Many engineers and operators are accustomed to having precise application information when using chemical products in chemical process systems. This is usually not the case with biological systems and biological products like MICROBE-LIFT® IND.
The reason for this is quite simple. Chemicals are non-living things and act in predictable stoichiometric ratios used on molecule for molecule interactions. A good example is pH which is the measure of [H+] ions or [OH–] radicals in solution. To neutralize a solution which is either too acidic or too alkaline requires the addition of the reciprocal ions or radicals which combine in a direct one to one ratio to form water. For example, if a solution of hydrochloric acid, HCl, is added to an alkaline solution of sodium hydroxide, NaOH, the [H+] ions and [OH–} radicals will react to form water with the residual ions to form salt (NaCl) in a predictable, quantifiable reaction.
In biological systems, the dynamics are biochemical as opposed to chemical, and the active agents are living entities. Where one would have to increase the quantity of chemical proportionally to deal with a higher load of reactant, in a biological system the biological additive can grow to help compensate for increased loadings. While small increases in dosage may be required with increased loading, proportional increases are not required. The organisms in MICROBE-LIFT® IND grow in response to higher loads, so that the benefit is multiplied which makes biological additives much more cost effective than chemical additives. It also makes for dosage programs that do not seem to properly compensate for loading changes, as MICROBE-LIFT® IND has in inherent ability to adjust to loading changes.
Bio-augmentation dosage problems typically follow a descending application schedule to accommodate that fact that the benefits of the addition are multiplied. These programs usually involve a “purge” or “inoculation” dosage to establish the required MICROBE-LIFT® IND population quickly.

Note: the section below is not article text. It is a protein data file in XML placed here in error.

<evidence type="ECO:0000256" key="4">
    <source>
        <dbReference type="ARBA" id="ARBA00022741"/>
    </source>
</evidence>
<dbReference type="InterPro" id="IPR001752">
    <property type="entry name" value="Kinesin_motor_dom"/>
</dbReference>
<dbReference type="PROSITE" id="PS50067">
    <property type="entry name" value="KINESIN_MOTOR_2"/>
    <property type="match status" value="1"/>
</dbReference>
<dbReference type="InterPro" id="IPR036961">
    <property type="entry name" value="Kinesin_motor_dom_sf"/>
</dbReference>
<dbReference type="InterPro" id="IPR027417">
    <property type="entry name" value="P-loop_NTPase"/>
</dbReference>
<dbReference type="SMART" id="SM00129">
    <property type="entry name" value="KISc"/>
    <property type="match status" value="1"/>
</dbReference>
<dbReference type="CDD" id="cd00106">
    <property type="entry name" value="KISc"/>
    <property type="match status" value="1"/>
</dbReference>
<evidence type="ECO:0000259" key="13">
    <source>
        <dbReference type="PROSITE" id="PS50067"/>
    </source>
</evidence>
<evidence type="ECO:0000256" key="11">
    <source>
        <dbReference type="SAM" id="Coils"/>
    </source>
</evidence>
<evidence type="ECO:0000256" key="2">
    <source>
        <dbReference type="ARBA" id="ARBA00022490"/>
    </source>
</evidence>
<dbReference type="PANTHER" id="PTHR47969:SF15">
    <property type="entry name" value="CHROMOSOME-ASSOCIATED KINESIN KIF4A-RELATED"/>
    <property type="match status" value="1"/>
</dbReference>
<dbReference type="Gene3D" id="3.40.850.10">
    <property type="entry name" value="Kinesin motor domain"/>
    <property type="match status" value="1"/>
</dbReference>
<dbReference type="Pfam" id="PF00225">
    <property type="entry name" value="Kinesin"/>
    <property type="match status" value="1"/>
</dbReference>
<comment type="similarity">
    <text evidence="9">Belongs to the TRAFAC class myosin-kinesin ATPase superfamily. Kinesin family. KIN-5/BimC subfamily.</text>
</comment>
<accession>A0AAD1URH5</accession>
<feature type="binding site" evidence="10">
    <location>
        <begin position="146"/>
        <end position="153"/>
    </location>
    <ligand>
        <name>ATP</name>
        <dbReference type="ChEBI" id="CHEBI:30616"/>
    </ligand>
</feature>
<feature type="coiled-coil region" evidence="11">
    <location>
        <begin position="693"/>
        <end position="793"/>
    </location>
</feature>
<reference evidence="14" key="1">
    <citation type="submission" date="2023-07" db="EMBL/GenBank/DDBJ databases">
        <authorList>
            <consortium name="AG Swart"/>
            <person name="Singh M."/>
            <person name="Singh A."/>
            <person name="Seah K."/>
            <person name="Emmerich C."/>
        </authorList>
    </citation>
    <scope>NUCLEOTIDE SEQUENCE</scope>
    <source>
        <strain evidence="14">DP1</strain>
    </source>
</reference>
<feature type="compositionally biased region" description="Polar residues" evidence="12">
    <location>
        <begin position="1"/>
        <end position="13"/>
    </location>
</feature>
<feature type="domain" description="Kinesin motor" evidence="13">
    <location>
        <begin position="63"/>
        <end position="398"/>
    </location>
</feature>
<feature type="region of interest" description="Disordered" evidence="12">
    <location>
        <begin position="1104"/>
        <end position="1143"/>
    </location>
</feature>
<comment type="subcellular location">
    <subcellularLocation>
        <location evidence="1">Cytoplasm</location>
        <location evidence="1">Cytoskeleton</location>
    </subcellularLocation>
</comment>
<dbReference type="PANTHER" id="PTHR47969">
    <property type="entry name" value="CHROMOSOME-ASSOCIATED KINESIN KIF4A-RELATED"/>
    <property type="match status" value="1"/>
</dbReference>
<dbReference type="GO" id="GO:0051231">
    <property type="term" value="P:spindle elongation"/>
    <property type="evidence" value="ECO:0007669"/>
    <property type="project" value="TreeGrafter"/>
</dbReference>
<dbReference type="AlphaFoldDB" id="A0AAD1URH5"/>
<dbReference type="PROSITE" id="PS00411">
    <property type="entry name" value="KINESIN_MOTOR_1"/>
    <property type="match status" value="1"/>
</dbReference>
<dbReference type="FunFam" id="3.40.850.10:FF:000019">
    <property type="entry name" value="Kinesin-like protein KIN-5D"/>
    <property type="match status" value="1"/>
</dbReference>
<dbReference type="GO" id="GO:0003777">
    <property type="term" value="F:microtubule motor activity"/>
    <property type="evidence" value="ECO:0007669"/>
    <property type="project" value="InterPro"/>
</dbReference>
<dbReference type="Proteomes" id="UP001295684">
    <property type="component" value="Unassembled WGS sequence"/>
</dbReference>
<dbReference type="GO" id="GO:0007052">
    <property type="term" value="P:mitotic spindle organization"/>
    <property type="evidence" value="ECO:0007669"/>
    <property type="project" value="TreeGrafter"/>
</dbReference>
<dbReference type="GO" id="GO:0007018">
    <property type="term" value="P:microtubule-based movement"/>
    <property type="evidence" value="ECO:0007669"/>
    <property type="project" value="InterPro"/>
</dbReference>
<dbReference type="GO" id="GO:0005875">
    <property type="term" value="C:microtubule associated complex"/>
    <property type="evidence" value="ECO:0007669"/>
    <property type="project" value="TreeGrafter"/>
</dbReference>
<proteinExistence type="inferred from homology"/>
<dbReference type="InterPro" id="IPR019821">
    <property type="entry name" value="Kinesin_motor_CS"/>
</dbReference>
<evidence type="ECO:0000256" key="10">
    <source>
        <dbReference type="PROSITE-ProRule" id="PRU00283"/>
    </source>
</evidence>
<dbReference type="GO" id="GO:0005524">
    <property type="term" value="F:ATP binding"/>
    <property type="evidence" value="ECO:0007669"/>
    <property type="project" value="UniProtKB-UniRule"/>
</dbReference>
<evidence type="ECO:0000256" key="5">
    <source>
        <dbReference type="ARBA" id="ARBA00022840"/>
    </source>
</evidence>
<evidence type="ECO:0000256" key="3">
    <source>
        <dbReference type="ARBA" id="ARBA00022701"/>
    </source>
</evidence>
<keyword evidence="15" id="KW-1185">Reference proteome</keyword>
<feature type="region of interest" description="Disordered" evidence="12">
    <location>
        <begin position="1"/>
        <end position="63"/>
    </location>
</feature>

The “purge” or “inoculation” is followed by an intermediate maintenance dosage to support the development of the required population. Finally, a regular maintenance addition is used to maintain the required population to maintain the biochemical improvements, which have been realized through the “inoculum” and “intermediate maintenance” dosages.
On occasion, when a biological system experiences shock loads, either hydraulic or organic, it may be necessary to return to the “intermediate maintenance” dosages for a week or two to fortify and stabilize the MICROBE-LIFT® IND population.
We have a comprehensive program of application schedules for every application of MICROBE-LIFT® IND : grease traps, septic tanks and industrial biological waste-water treatment systems etc. While they vary in size and level of technology, they are all biological systems that can be benefit from the unique ecosystem in MICROBE-LIFT® IND.
From a chemical standpoint, enzymes are proteins and not living, hence they do not reproduce. All breakdown of waste, which bacteria mediate, is done through the activity of numerous enzymes that they produce. Enzymes can help “jump start”, a biological system, but the overall benefits are limited, since it takes many enzymes to completely breakdown waste. Usually the enzymes wash out or are destroyed and have to be added in relatively large doses to provide an ongoing benefit.